Simon dunn has something serious to say…
Every time I put my name and face to a cause like HIV/AIDS, even the simplest of posts or statements, the flood of messages come in containing lots of comments and assumptions. Not that it matters, but, no I’m not HIV+. But, it is something that directly effects those around me, those I care for and love, and my community. So, I guess in a way, HIV/AIDS does affect me as well. For this reason alone, if I can put my name and face to a cause, write articles, and speak up about my own sexual health in order to break down the stigma and get people talking about their sexual health, then so be it.
Recently, I sat in a London cinema watching Bohemian Rhapsody inspired by the story of Freddie Mercury. When he proclaimed “I have aids,” there was not a dry eye in the room. I reflected on how far we have come since the AIDS crisis of the late 80s – early 90s, and how fortunate I am as a gay man that my HIV+ friends are able to live a full, healthy life. With HIV no longer being the “death sentence” it was during those times, I am fortunate that the developments in recent years allow me to safeguard myself through condoms, PrEP, PEP, and regular testing.
It doesn’t escape me that it is almost 8 years ago to the day that my first friend who admitted their HIV status to me passed away. I met Ken when I was 18. He was the bouncer at Stonewall in Sydney, and he was the first person I knew to have HIV. Or, so I thought! At this time, I was relatively new to the scene, I knew about HIV, but I never viewed it as my problem. Since that day, the number of friends I have with HIV has increased, considerably. Over the years, more and more friends opened up to me about being HIV+. And, as I grew older and more mature, I began educating myself more.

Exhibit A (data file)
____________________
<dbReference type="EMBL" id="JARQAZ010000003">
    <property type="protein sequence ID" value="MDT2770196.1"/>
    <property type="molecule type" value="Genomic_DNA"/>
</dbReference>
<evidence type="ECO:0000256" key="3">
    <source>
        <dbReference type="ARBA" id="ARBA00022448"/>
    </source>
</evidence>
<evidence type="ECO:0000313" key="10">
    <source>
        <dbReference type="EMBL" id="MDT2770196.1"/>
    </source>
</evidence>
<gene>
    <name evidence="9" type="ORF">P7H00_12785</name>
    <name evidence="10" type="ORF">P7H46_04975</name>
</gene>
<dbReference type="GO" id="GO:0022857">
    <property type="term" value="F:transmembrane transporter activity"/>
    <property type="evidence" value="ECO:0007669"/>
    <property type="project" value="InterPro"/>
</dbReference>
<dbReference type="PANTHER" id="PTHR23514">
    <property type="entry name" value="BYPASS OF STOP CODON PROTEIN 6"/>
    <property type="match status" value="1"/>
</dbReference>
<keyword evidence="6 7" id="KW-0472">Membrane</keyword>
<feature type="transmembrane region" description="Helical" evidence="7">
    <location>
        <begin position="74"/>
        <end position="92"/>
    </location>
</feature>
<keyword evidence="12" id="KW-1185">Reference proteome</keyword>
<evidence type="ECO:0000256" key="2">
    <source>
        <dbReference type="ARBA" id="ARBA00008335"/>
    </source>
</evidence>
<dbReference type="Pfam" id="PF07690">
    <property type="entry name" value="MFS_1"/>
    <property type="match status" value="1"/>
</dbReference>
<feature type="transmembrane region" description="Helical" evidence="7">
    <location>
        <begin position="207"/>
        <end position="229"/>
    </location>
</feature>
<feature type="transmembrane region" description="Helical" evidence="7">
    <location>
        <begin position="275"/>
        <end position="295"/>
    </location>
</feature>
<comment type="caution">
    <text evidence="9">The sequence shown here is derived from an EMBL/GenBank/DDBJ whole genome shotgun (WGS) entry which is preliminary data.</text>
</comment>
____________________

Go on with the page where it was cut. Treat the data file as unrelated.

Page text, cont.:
Fast forward several years, I found myself representing Australia in Bobsleigh. Life had changed dramatically since my time in Sydney. During a rare visit home, I’d agreed to a night out with friends, some of which I’d known since I was 17. Heading out in the lift to the club, it dawned on me that I was the only person in this lift, who wasn’t HIV+. I knew of one of my friend’s status before leaving Sydney, but the others I hadn’t. Somewhere, somehow the education and safe sex message wasn’t getting through. We were coming into the time of PrEP, but I couldn’t figure out what was missed by my generation of gay men that was still allowing positive diagnoses to happen. Worse was the idea of the generation after mine missing out on these crucial messages too. It was in this moment that I realized that this was indeed my problem.
We need to talk about our sexual health and educate each other. We owe it to ourselves, our community, and to those that have come before us. HIV/AIDS devastated our community, but it also rallied us and created our advocates. It has shaped the life we as gay men live today. It’s our story, our history.
I will never have a voice as big as Freddie Mercury in both the physical and literal senses, but with the voice my time as an athlete has given me I plan to use it to champion causes that I’m passionate about. This will always be one. If I need to put my face on a billboard, be honest about my sexual history, and speak up about this cause just to get the message out, I will do that with pride. This National HIV Testing Week you need to be the champion of your own health and get tested. So I ask you, this World AIDS Day, volunteer, show your support, or at the very least buy and wear a ribbon. As a gay man if you don’t believe HIV/AIDS is your problem or affects you personally,regardless of your status, then you’re probably sleeping with your eyes open. Be a champion for those around you who it already does effect, and be the ally they need.